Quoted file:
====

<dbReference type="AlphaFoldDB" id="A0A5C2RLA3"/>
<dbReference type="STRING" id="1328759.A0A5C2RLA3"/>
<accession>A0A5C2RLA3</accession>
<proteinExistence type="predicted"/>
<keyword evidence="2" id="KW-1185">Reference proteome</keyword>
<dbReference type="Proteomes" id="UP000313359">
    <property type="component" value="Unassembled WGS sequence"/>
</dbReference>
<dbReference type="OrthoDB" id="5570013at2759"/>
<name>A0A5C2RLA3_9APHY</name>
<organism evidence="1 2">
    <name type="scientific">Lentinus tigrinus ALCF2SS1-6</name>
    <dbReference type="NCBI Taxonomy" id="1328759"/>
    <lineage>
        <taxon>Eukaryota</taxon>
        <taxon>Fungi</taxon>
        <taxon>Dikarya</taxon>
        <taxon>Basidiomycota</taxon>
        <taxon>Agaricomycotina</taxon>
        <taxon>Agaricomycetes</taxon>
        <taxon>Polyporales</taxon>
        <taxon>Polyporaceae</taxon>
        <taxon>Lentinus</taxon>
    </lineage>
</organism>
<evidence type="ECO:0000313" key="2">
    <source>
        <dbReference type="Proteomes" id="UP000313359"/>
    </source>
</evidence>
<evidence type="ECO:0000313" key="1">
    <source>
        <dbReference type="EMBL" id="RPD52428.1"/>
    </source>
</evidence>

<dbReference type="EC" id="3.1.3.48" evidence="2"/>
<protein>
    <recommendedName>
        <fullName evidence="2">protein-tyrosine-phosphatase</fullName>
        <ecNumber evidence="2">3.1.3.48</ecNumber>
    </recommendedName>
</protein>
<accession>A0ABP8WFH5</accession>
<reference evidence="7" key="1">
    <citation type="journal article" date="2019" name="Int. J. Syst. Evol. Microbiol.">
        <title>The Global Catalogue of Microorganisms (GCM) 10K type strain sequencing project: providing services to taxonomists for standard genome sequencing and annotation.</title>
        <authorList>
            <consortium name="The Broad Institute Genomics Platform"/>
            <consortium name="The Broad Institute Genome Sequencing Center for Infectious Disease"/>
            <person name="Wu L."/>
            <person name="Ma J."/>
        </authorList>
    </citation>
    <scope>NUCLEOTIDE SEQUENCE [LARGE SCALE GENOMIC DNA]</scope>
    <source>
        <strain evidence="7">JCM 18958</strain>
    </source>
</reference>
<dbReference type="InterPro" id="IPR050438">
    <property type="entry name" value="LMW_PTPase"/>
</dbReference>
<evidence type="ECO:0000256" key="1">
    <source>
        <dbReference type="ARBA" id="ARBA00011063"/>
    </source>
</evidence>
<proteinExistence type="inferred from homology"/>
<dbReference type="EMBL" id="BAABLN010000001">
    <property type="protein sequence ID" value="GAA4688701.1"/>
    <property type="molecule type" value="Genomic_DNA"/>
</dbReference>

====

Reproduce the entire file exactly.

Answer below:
<dbReference type="AlphaFoldDB" id="A0A5C2RLA3"/>
<dbReference type="STRING" id="1328759.A0A5C2RLA3"/>
<accession>A0A5C2RLA3</accession>
<proteinExistence type="predicted"/>
<keyword evidence="2" id="KW-1185">Reference proteome</keyword>
<dbReference type="Proteomes" id="UP000313359">
    <property type="component" value="Unassembled WGS sequence"/>
</dbReference>
<dbReference type="OrthoDB" id="5570013at2759"/>
<name>A0A5C2RLA3_9APHY</name>
<organism evidence="1 2">
    <name type="scientific">Lentinus tigrinus ALCF2SS1-6</name>
    <dbReference type="NCBI Taxonomy" id="1328759"/>
    <lineage>
        <taxon>Eukaryota</taxon>
        <taxon>Fungi</taxon>
        <taxon>Dikarya</taxon>
        <taxon>Basidiomycota</taxon>
        <taxon>Agaricomycotina</taxon>
        <taxon>Agaricomycetes</taxon>
        <taxon>Polyporales</taxon>
        <taxon>Polyporaceae</taxon>
        <taxon>Lentinus</taxon>
    </lineage>
</organism>
<evidence type="ECO:0000313" key="2">
    <source>
        <dbReference type="Proteomes" id="UP000313359"/>
    </source>
</evidence>
<evidence type="ECO:0000313" key="1">
    <source>
        <dbReference type="EMBL" id="RPD52428.1"/>
    </source>
</evidence>

<dbReference type="EC" id="3.1.3.48" evidence="2"/>
<protein>
    <recommendedName>
        <fullName evidence="2">protein-tyrosine-phosphatase</fullName>
        <ecNumber evidence="2">3.1.3.48</ecNumber>
    </recommendedName>
</protein>
<accession>A0ABP8WFH5</accession>
<reference evidence="7" key="1">
    <citation type="journal article" date="2019" name="Int. J. Syst. Evol. Microbiol.">
        <title>The Global Catalogue of Microorganisms (GCM) 10K type strain sequencing project: providing services to taxonomists for standard genome sequencing and annotation.</title>
        <authorList>
            <consortium name="The Broad Institute Genomics Platform"/>
            <consortium name="The Broad Institute Genome Sequencing Center for Infectious Disease"/>
            <person name="Wu L."/>
            <person name="Ma J."/>
        </authorList>
    </citation>
    <scope>NUCLEOTIDE SEQUENCE [LARGE SCALE GENOMIC DNA]</scope>
    <source>
        <strain evidence="7">JCM 18958</strain>
    </source>
</reference>
<dbReference type="InterPro" id="IPR050438">
    <property type="entry name" value="LMW_PTPase"/>
</dbReference>
<evidence type="ECO:0000256" key="1">
    <source>
        <dbReference type="ARBA" id="ARBA00011063"/>
    </source>
</evidence>
<proteinExistence type="inferred from homology"/>
<dbReference type="EMBL" id="BAABLN010000001">
    <property type="protein sequence ID" value="GAA4688701.1"/>
    <property type="molecule type" value="Genomic_DNA"/>
</dbReference>